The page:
“This defendant has undoubtedly experienced great financial trouble as a result of being incarcerated,” Goemaat said, acknowledging that Fairlamb has had to close his gym. However, Goemaat said, “it is not appropriate to financially benefit from a crime such as this.”

Lamberth declined to impose an additional fine.

In asking for the judge to impose time served, Fairlamb’s attorney, Harley Breite, said Fairlamb’s assault on the officer was a momentary lapse in judgment.

Fairlamb is a “gentleman who has lived by a certain set of principles,” including strong support of law enforcement, Breite said. Fairlamb’s brother works for the U.S. Secret Service, and his father was a New Jersey state trooper.

“There are few instances where we see an individual take this type of wrong step after such a long history of contributions to the law enforcement community,” Breite said.

“The sum of any man’s life cannot be his worst moment,” he later added.

Breite also shared with the court the story of how Fairlamb helped Breite realize his dream to challenge a professional Brazilian fighter.

“I knew I wasn’t going to win the fight,” Breite said, noting that he ended up spending three days in the hospital after the brawl. “But the point is that Scott Fairlamb is a human being who sees through people and sees into people … he saw in me a dream and he helped me realize that dream, not because it benefitted him. He helped someone achieve their dream and he was genuinely happy about that.”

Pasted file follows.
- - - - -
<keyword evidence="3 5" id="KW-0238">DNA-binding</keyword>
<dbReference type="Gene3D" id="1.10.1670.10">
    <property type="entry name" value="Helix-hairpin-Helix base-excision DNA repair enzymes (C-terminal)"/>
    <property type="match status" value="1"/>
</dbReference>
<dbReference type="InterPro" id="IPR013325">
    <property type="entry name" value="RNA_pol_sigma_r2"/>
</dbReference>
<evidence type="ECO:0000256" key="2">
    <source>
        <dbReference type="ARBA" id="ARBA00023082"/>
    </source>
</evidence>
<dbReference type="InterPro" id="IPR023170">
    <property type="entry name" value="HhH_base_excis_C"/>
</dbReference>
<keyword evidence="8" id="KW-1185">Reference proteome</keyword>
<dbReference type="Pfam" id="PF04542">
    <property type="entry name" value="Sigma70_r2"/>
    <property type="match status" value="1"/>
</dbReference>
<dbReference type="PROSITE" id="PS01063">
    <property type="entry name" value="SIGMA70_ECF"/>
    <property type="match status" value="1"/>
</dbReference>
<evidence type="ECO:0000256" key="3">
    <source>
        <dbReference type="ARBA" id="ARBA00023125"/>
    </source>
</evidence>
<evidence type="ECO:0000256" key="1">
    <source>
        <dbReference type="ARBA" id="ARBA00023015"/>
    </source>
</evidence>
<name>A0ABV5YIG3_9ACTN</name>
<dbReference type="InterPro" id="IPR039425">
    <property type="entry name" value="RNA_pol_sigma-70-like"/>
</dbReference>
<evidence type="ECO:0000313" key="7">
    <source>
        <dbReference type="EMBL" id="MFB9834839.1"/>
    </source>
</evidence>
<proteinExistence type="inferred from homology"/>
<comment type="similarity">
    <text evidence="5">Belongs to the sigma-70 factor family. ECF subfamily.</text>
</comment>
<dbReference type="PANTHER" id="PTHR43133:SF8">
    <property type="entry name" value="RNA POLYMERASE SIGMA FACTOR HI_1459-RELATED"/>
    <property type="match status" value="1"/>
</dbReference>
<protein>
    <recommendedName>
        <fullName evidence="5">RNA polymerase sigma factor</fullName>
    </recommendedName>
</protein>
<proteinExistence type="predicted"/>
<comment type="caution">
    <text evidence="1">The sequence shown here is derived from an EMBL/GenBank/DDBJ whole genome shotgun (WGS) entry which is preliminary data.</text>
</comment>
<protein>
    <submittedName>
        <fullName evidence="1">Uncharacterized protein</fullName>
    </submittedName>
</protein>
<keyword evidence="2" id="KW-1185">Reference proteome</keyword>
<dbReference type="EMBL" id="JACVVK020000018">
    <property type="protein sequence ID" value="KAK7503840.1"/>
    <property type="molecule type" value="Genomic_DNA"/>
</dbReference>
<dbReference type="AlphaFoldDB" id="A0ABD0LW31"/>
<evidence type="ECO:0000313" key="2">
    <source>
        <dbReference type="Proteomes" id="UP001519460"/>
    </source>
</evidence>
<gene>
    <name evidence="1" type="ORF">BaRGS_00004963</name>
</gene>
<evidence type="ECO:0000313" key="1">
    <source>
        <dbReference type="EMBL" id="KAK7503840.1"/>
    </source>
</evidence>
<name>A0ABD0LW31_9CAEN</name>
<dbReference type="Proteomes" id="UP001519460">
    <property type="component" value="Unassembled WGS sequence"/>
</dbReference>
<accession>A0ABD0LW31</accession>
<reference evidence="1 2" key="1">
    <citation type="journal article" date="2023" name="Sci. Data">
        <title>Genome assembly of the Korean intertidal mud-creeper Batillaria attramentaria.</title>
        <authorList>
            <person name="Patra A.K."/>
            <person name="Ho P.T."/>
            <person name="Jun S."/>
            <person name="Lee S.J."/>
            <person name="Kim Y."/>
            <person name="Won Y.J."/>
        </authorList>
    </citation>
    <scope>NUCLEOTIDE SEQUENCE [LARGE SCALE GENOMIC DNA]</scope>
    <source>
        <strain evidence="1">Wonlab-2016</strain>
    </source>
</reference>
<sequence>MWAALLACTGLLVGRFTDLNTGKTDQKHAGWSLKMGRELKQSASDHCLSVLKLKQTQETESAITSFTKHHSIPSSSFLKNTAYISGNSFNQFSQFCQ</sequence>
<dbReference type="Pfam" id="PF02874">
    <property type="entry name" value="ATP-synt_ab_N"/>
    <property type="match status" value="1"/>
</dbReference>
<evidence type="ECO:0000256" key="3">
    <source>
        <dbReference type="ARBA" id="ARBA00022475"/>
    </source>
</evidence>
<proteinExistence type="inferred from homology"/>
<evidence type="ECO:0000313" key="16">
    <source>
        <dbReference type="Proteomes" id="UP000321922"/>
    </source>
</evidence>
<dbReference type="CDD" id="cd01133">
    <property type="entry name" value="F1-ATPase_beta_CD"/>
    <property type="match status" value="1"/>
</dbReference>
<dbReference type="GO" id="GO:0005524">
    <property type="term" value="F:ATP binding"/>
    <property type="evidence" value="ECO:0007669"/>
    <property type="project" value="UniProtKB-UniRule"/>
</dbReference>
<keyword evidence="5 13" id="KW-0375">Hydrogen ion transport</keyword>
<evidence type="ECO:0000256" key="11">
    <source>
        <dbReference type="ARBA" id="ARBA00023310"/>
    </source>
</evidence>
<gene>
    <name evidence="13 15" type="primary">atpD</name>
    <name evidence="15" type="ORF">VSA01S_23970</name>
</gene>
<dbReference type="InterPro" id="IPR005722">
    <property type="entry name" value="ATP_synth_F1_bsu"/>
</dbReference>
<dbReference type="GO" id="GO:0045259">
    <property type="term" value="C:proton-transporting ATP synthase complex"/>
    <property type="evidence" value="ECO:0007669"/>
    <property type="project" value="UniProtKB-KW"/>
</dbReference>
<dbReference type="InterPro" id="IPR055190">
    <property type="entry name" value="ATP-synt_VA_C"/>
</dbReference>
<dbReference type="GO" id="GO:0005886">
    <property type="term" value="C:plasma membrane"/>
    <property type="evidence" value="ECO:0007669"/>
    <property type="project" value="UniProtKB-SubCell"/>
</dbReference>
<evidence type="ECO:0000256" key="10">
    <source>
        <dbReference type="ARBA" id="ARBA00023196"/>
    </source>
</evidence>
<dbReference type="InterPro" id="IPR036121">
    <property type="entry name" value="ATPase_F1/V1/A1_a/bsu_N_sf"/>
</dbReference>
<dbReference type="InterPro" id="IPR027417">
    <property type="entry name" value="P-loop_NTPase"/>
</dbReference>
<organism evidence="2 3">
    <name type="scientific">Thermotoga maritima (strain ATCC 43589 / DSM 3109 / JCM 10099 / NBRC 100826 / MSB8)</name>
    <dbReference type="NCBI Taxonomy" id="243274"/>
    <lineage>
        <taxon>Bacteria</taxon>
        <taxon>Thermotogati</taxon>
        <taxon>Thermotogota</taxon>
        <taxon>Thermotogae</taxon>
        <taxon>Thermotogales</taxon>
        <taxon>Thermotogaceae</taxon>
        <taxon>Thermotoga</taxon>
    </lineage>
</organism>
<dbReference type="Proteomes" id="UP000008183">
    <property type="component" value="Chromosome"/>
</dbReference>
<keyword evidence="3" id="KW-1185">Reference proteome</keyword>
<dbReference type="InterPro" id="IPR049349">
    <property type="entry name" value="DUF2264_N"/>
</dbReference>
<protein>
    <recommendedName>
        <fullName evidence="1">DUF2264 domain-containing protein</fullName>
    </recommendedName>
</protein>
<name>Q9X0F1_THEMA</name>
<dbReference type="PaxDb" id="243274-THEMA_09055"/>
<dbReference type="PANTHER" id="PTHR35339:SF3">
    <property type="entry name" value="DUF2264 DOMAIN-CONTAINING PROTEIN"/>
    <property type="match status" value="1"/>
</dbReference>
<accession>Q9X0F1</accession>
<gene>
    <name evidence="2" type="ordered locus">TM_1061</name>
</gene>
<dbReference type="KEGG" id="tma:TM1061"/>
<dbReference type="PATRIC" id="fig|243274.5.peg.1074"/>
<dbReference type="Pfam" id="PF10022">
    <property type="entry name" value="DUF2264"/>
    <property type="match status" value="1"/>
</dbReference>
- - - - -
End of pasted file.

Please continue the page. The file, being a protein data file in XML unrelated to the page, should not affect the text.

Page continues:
Fairlamb, who appeared in person at the hearing, said that he regrets the toll that his actions have taken on his family.

“I want to apologize to them, for [in] just a short time taking our family name that we built, that they built their whole life, [damaging] the reputation of the family name,” Fairlamb said. “I want to apologize to them for the completely irresponsible and reckless behavior I showed that day.”

Fairlamb added that he takes “full responsibility” for his actions.

“That is not Scott Fairlamb,” he said. “That’s not who I am. That’s not who I was raised to be. I truly regret my actions that day. I have nothing but remorse.”

“I can just hope you show some mercy on me, sir,” he added, speaking directly to Lamberth.

In August, Fairlamb pleaded guilty to assaulting a police officer, and to obstructing an official proceeding.

Video and still photos show Fairlamb engaged in a variety of unlawful activity on Jan. 6. As hundreds of Donald Trump supporters surged toward the Capitol building, Fairlamb climbed and stood on scaffolding on Capitol grounds, obtained a police baton, and broke through police lines to enter the Capitol building in an attempt to stop the certification of Joe Biden’s win over Trump in the 2020 presidential election.

Fairlamb also punched a police officer in the face.

After issuing his sentence, Lamberth agreed with Breite that Fairlamb should be moved out of the DC Correctional Treatment Facility (CTF), which has been plagued with complaints from inmates. In October, Lamberth found jail officials in contempt and called for a federal investigation into potential civil rights violations.

[Images courtesy Department of Justice.]